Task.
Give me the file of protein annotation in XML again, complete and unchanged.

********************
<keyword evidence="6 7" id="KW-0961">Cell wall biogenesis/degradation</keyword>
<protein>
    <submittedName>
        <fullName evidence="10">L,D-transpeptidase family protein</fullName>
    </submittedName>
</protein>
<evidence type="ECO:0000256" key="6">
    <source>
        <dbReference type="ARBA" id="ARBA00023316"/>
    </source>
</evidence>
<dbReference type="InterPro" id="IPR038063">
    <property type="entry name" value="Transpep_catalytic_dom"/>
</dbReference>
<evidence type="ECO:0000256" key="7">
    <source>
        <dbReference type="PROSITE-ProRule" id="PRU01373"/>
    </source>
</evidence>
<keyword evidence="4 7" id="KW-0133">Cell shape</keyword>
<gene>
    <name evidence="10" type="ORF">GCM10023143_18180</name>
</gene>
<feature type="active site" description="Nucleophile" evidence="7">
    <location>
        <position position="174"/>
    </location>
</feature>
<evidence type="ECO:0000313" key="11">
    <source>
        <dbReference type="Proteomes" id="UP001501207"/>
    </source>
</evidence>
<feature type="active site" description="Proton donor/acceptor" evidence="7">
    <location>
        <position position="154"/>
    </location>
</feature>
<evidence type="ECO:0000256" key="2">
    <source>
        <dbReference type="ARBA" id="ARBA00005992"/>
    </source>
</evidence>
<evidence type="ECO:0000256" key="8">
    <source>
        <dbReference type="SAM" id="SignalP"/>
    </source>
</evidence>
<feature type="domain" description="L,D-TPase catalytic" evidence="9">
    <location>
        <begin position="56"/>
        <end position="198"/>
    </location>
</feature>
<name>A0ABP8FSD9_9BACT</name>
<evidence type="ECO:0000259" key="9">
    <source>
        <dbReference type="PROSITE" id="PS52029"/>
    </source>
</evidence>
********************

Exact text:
<keyword evidence="6 7" id="KW-0961">Cell wall biogenesis/degradation</keyword>
<protein>
    <submittedName>
        <fullName evidence="10">L,D-transpeptidase family protein</fullName>
    </submittedName>
</protein>
<evidence type="ECO:0000256" key="6">
    <source>
        <dbReference type="ARBA" id="ARBA00023316"/>
    </source>
</evidence>
<dbReference type="InterPro" id="IPR038063">
    <property type="entry name" value="Transpep_catalytic_dom"/>
</dbReference>
<evidence type="ECO:0000256" key="7">
    <source>
        <dbReference type="PROSITE-ProRule" id="PRU01373"/>
    </source>
</evidence>
<keyword evidence="4 7" id="KW-0133">Cell shape</keyword>
<gene>
    <name evidence="10" type="ORF">GCM10023143_18180</name>
</gene>
<feature type="active site" description="Nucleophile" evidence="7">
    <location>
        <position position="174"/>
    </location>
</feature>
<evidence type="ECO:0000313" key="11">
    <source>
        <dbReference type="Proteomes" id="UP001501207"/>
    </source>
</evidence>
<feature type="active site" description="Proton donor/acceptor" evidence="7">
    <location>
        <position position="154"/>
    </location>
</feature>
<evidence type="ECO:0000256" key="2">
    <source>
        <dbReference type="ARBA" id="ARBA00005992"/>
    </source>
</evidence>
<evidence type="ECO:0000256" key="8">
    <source>
        <dbReference type="SAM" id="SignalP"/>
    </source>
</evidence>
<feature type="domain" description="L,D-TPase catalytic" evidence="9">
    <location>
        <begin position="56"/>
        <end position="198"/>
    </location>
</feature>
<name>A0ABP8FSD9_9BACT</name>
<evidence type="ECO:0000259" key="9">
    <source>
        <dbReference type="PROSITE" id="PS52029"/>
    </source>
</evidence>